In the ’60s, photographers anxious about the art form’s legitimacy set out to distinguish fine art from documentary practices. Photographer Duane Michals has shattered these preconceptions about photography throughout his career. Michals is profiled in Storyteller, a book by Linda Benedict-Jones, released by Carnegie Museum of Art to coincide with last year’s retrospective of the same name; the text offers a survey on the unorthodox methods that separate Michals from his contemporaries. In the book, Michals speculates on why his work was so unique in the art world: “I never went to a photography school, which was my saving grace. I didn’t know that you weren’t supposed to write on a photograph, and I didn’t have to unlearn all the rules that school teach you.”
Michals, who does not work in a studio, blurs the line between fine art and documentary photography by choosing to shoot his “fictional” subject matter in quotidian settings. Nevertheless, his images warp the reality they depict. His cinematic composition uses blurs of motion to turn still images into dynamic representations. The surreal costumes and location choices, as well as Michals’s visual motifs such movement, ascension, and the supine position create a thematic interplay between the everyday and the afterlife.
The press release for Michals’s first show at Museum of Modern Art (MoMA), included in the book, aptly describes his photo sequences as “mime fables.” His work often prioritizes narrative over aesthetics, communicating visual stories by presenting individual images side-by-side, like a comic strip. Fantastic scenarios emerge, while the changing elements from one photo to the next imply the passage of time between panels.
In 1971, Michals began his series The Journey of the Spirit After Death, loosely based on the Tibetan Book of the Dead. Scenes taking place in the “real world” are filled with dreamy, religious, or spiritual symbols, provided with written context in the photos’ margins. Michals initially converted his handwritten marginalia captions into typeset text, to not distract from the serious subject matter of the photos.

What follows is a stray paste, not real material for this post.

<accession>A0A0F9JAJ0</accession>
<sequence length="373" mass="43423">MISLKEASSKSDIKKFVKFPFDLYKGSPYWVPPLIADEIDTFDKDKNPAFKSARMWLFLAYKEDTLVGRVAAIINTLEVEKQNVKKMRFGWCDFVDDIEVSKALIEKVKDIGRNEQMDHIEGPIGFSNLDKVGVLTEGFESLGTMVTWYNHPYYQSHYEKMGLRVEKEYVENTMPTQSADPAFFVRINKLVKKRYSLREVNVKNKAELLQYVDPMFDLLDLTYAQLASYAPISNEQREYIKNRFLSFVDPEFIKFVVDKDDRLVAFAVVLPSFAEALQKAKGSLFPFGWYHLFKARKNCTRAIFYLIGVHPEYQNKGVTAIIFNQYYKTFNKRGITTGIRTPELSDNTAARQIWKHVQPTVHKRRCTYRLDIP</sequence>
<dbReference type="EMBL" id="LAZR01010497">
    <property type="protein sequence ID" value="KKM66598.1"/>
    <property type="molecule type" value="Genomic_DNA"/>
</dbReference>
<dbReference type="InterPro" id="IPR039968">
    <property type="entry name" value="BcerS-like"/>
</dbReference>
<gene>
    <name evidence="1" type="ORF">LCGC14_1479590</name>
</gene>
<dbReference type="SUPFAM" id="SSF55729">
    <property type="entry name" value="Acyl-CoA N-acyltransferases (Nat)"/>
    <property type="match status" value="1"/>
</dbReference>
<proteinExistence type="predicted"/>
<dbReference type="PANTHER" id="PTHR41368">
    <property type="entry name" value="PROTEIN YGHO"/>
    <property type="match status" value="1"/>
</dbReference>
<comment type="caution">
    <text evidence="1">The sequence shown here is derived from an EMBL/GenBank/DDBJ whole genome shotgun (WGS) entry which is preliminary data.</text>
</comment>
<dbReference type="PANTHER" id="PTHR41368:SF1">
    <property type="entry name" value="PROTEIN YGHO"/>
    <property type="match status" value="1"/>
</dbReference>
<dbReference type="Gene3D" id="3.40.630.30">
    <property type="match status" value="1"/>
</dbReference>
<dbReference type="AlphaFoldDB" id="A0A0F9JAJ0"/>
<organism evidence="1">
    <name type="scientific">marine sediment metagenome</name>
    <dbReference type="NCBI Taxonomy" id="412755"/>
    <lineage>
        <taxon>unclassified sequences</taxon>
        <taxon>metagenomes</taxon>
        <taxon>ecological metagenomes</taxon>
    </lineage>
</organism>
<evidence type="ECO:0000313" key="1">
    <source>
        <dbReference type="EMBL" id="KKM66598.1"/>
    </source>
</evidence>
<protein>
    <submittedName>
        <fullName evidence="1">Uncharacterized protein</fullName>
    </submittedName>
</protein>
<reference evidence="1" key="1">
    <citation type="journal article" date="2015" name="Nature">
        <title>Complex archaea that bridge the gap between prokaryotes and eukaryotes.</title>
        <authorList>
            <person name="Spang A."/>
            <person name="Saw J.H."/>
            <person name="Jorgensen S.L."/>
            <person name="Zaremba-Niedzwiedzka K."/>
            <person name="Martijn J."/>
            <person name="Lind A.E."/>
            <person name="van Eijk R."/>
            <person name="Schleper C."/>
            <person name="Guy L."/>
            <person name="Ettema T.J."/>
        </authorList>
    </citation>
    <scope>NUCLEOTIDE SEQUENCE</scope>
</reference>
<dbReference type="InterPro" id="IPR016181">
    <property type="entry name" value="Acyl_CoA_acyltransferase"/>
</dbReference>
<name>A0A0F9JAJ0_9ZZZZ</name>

While Michals had scribbled on his images before, after this project, he began to include handwritten notes with his images more frequently and extensively. Usually captions are meant to explain what is in the image; however, Michals uses words to contradict himself in the images he presents. He uses handwriting to intimately connect with the viewer. The captions cause us to question what we see, rather than define the image.
Michals uses the still image to capture a moment, embalming it for posterity. His photographs interrogate mortality and the passage of time. “Things that cannot be seen are the most significant. They cannot be photographed, only suggested.” Each of these moments takes place in an individual “Now,” which represents for Michals “that edge, that moment, that sliver between being and not being.” White space, where Michals’s handwriting often lives, represents the fleeting contexts in which these images were captured.
Themes such as ghosts, fear, death, stairs, climbing, leaving, and heaven permeate his work. In a 1969 issue of Camera, one of the excerpts documented in the book, Michals expressed his interest in “the mystery of myself and my life and the reality of my death and what I can do with my camera to salute it.” He explores this sense of loss and change by juxtaposing presence and absence. Through his use of sequences, Michals creates evidence of the impossible in his images.
Linda Benedict-Jones’s Duane Michals: Storyteller is published by Carnegie Museum of Art and is available from Amazon and other booksellers.
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